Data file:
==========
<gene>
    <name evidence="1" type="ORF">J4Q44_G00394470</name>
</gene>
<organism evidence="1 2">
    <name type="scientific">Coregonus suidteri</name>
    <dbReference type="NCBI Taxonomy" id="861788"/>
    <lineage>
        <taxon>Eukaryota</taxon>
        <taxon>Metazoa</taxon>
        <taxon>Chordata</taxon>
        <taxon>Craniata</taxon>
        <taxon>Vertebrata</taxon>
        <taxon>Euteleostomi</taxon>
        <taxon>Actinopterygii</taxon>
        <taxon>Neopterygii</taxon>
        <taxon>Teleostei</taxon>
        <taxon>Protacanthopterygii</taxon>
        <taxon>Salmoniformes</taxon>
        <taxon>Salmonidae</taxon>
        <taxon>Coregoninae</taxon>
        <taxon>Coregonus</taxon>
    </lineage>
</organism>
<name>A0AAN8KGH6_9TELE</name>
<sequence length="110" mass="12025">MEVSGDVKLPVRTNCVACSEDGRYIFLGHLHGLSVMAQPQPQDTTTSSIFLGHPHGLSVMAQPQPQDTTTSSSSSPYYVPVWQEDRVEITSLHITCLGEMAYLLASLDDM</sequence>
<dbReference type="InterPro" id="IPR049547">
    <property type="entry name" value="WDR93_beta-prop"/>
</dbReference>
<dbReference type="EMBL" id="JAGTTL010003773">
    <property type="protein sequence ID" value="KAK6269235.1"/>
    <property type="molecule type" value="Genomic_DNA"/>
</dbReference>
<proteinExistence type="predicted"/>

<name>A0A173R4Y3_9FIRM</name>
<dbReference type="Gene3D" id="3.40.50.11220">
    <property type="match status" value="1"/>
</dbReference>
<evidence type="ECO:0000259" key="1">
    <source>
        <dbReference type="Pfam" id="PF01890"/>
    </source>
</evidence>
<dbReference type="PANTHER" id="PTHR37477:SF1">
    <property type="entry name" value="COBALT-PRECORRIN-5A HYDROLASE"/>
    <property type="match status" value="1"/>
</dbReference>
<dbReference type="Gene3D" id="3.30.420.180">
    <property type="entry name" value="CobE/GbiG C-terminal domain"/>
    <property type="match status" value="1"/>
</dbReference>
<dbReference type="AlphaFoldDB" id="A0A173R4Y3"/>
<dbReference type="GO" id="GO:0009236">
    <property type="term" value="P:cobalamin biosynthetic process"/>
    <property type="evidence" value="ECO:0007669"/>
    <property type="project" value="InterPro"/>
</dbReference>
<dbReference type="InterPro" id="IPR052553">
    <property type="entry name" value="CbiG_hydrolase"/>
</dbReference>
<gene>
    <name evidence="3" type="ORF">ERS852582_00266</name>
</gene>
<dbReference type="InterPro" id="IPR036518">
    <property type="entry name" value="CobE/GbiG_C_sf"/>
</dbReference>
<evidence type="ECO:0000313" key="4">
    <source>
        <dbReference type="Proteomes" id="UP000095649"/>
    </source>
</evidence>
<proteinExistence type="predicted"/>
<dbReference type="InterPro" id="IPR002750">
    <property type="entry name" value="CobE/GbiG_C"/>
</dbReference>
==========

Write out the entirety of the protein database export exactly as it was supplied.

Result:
<gene>
    <name evidence="1" type="ORF">J4Q44_G00394470</name>
</gene>
<organism evidence="1 2">
    <name type="scientific">Coregonus suidteri</name>
    <dbReference type="NCBI Taxonomy" id="861788"/>
    <lineage>
        <taxon>Eukaryota</taxon>
        <taxon>Metazoa</taxon>
        <taxon>Chordata</taxon>
        <taxon>Craniata</taxon>
        <taxon>Vertebrata</taxon>
        <taxon>Euteleostomi</taxon>
        <taxon>Actinopterygii</taxon>
        <taxon>Neopterygii</taxon>
        <taxon>Teleostei</taxon>
        <taxon>Protacanthopterygii</taxon>
        <taxon>Salmoniformes</taxon>
        <taxon>Salmonidae</taxon>
        <taxon>Coregoninae</taxon>
        <taxon>Coregonus</taxon>
    </lineage>
</organism>
<name>A0AAN8KGH6_9TELE</name>
<sequence length="110" mass="12025">MEVSGDVKLPVRTNCVACSEDGRYIFLGHLHGLSVMAQPQPQDTTTSSIFLGHPHGLSVMAQPQPQDTTTSSSSSPYYVPVWQEDRVEITSLHITCLGEMAYLLASLDDM</sequence>
<dbReference type="InterPro" id="IPR049547">
    <property type="entry name" value="WDR93_beta-prop"/>
</dbReference>
<dbReference type="EMBL" id="JAGTTL010003773">
    <property type="protein sequence ID" value="KAK6269235.1"/>
    <property type="molecule type" value="Genomic_DNA"/>
</dbReference>
<proteinExistence type="predicted"/>

<name>A0A173R4Y3_9FIRM</name>
<dbReference type="Gene3D" id="3.40.50.11220">
    <property type="match status" value="1"/>
</dbReference>
<evidence type="ECO:0000259" key="1">
    <source>
        <dbReference type="Pfam" id="PF01890"/>
    </source>
</evidence>
<dbReference type="PANTHER" id="PTHR37477:SF1">
    <property type="entry name" value="COBALT-PRECORRIN-5A HYDROLASE"/>
    <property type="match status" value="1"/>
</dbReference>
<dbReference type="Gene3D" id="3.30.420.180">
    <property type="entry name" value="CobE/GbiG C-terminal domain"/>
    <property type="match status" value="1"/>
</dbReference>
<dbReference type="AlphaFoldDB" id="A0A173R4Y3"/>
<dbReference type="GO" id="GO:0009236">
    <property type="term" value="P:cobalamin biosynthetic process"/>
    <property type="evidence" value="ECO:0007669"/>
    <property type="project" value="InterPro"/>
</dbReference>
<dbReference type="InterPro" id="IPR052553">
    <property type="entry name" value="CbiG_hydrolase"/>
</dbReference>
<gene>
    <name evidence="3" type="ORF">ERS852582_00266</name>
</gene>
<dbReference type="InterPro" id="IPR036518">
    <property type="entry name" value="CobE/GbiG_C_sf"/>
</dbReference>
<evidence type="ECO:0000313" key="4">
    <source>
        <dbReference type="Proteomes" id="UP000095649"/>
    </source>
</evidence>
<proteinExistence type="predicted"/>
<dbReference type="InterPro" id="IPR002750">
    <property type="entry name" value="CobE/GbiG_C"/>
</dbReference>